anova.gnm | R Documentation |

Compute an analysis of deviance table for one or more generalized nonlinear models

## S3 method for class 'gnm' anova(object, ..., dispersion = NULL, test = NULL)

`object` |
an object of class |

`...` |
additional objects of class |

`dispersion` |
the dispersion parameter for the fitting family. By
default it is derived from |

`test` |
(optional) a character string, (partially) matching one
of |

Specifying a single object gives a sequential analysis of deviance table for that fit. The rows of the table show the reduction in the residual deviance and the current residual deviance as each term in the formula is added in turn.

If more than one object is specified, the rows of the table show the residual deviance of the current model and the change in the residual deviance from the previous model. (This only makes statistical sense if the models are nested.) It is conventional to list the models from smallest to largest, but this is up to the user.

If `test`

is specified, the table will include test statistics
and/or p values for the reduction in deviance. For models with known
dispersion (e.g., binomial and Poisson fits) the chi-squared test is
most appropriate, and for those with dispersion estimated by moments
(e.g., 'gaussian', 'quasibinomial' and 'quasipoisson' fits) the F test
is most appropriate. Mallows' Cp statistic is the residual deviance
plus twice the estimate of *sigma^2* times the residual degrees of
freedom, which is closely related to AIC (and a multiple of it if the
dispersion is known).

An object of class `"anova"`

inheriting from class `"data.frame"`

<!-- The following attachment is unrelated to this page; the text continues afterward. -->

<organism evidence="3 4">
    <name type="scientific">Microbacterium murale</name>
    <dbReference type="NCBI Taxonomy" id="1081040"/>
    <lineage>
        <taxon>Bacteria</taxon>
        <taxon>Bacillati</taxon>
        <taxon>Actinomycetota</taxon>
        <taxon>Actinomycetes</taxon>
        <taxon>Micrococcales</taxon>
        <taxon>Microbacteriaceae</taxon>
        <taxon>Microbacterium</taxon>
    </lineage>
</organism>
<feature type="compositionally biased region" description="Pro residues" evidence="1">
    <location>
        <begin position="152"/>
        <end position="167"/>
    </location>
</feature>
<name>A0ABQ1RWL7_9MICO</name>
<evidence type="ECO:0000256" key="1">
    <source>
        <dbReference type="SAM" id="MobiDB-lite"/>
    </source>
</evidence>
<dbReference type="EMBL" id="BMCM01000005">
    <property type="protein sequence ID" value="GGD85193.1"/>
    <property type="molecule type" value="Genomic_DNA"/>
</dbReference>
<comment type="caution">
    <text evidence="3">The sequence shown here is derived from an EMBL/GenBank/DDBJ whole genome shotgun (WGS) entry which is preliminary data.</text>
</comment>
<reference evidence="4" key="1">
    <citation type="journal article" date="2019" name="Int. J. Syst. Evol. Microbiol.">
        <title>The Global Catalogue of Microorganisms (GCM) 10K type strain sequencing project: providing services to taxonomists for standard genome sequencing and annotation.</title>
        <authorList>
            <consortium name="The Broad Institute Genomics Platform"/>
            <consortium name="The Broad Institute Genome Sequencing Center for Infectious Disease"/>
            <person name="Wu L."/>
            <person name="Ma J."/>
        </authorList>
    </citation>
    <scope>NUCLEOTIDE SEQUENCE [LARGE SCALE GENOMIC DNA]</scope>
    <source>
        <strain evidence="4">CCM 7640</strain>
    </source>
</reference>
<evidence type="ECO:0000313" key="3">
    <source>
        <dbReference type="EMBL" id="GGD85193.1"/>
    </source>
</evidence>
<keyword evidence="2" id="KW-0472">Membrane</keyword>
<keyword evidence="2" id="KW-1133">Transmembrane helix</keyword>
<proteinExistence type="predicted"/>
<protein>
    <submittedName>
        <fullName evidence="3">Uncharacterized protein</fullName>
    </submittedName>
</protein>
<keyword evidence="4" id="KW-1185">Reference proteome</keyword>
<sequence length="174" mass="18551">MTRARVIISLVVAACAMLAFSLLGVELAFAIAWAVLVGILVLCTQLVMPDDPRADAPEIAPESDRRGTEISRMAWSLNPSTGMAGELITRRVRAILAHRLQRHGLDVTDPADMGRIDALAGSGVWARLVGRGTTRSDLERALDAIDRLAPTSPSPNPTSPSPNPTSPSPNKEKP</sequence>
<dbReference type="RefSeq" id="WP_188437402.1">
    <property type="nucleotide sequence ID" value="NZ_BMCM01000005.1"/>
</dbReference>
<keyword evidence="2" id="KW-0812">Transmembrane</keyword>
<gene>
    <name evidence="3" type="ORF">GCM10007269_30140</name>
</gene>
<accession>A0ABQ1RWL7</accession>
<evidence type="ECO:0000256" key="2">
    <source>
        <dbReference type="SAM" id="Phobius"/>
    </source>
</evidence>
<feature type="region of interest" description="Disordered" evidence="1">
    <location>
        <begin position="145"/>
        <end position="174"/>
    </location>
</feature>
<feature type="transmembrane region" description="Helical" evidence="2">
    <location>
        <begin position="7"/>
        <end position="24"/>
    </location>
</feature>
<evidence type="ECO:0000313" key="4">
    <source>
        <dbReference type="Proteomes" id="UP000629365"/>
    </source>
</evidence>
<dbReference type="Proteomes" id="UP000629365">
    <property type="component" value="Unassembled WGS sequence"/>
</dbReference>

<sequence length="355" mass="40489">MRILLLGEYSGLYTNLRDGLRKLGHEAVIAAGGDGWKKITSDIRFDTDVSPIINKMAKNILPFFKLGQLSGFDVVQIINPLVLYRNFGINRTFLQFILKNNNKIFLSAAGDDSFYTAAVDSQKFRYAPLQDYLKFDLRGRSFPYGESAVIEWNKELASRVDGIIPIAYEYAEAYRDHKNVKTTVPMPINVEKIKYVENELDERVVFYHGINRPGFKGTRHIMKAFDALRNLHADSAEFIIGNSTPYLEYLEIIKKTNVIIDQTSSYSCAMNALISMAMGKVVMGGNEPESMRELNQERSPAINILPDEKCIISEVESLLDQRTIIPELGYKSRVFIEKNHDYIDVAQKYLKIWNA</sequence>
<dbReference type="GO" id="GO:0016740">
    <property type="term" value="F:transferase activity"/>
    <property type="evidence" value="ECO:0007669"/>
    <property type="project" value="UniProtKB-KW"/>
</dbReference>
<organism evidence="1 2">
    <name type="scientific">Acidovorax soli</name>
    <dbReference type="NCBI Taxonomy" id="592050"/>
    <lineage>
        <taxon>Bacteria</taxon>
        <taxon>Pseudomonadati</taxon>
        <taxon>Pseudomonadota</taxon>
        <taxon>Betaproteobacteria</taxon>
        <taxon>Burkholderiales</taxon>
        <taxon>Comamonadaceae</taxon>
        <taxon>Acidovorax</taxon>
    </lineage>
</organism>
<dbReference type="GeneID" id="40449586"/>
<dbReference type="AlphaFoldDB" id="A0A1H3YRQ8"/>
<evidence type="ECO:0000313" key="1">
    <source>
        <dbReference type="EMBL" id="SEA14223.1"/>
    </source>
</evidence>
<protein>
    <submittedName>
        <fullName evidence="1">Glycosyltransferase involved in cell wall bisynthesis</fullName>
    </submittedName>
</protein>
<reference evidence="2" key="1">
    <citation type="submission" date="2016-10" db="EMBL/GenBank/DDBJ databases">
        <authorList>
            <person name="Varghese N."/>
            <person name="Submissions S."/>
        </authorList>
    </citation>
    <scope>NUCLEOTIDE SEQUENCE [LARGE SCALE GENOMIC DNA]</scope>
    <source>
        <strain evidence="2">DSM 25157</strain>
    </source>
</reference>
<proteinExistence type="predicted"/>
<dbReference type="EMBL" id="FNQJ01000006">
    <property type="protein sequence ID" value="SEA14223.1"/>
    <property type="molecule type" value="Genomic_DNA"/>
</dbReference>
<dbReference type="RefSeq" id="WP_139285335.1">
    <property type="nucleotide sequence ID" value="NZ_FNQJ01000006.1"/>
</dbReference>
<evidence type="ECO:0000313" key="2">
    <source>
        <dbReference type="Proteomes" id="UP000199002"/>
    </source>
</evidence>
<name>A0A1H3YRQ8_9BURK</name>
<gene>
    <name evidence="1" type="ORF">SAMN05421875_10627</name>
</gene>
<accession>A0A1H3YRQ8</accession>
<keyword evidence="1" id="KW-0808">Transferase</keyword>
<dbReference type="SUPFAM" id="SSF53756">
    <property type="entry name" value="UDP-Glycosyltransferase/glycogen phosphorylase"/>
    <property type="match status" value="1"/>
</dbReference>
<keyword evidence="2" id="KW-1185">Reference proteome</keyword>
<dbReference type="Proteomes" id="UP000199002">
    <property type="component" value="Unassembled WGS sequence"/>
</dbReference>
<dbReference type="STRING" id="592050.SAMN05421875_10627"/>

.

The comparison between two or more models will only
be valid if they are fitted to the same dataset. This may be a problem
if there are missing values and R's default of `na.action = na.omit`

is used; an error will be given in this case.

Modification of `anova.glm`

by the R Core Team. Adapted
for `"gnm"`

objects by Heather Turner.

`gnm`

, `anova`

set.seed(1) ## Fit a uniform association model separating diagonal effects Rscore <- scale(as.numeric(row(occupationalStatus)), scale = FALSE) Cscore <- scale(as.numeric(col(occupationalStatus)), scale = FALSE) Uniform <- glm(Freq ~ origin + destination + Diag(origin, destination) + Rscore:Cscore, family = poisson, data = occupationalStatus) ## Fit an association model with homogeneous row-column effects RChomog <- gnm(Freq ~ origin + destination + Diag(origin, destination) + MultHomog(origin, destination), family = poisson, data = occupationalStatus) ## Fit an association model with separate row and column effects RC <- gnm(Freq ~ origin + destination + Diag(origin, destination) + Mult(origin, destination), family = poisson, data = occupationalStatus) anova(RC, test = "Chisq") anova(Uniform, RChomog, RC, test = "Chisq")

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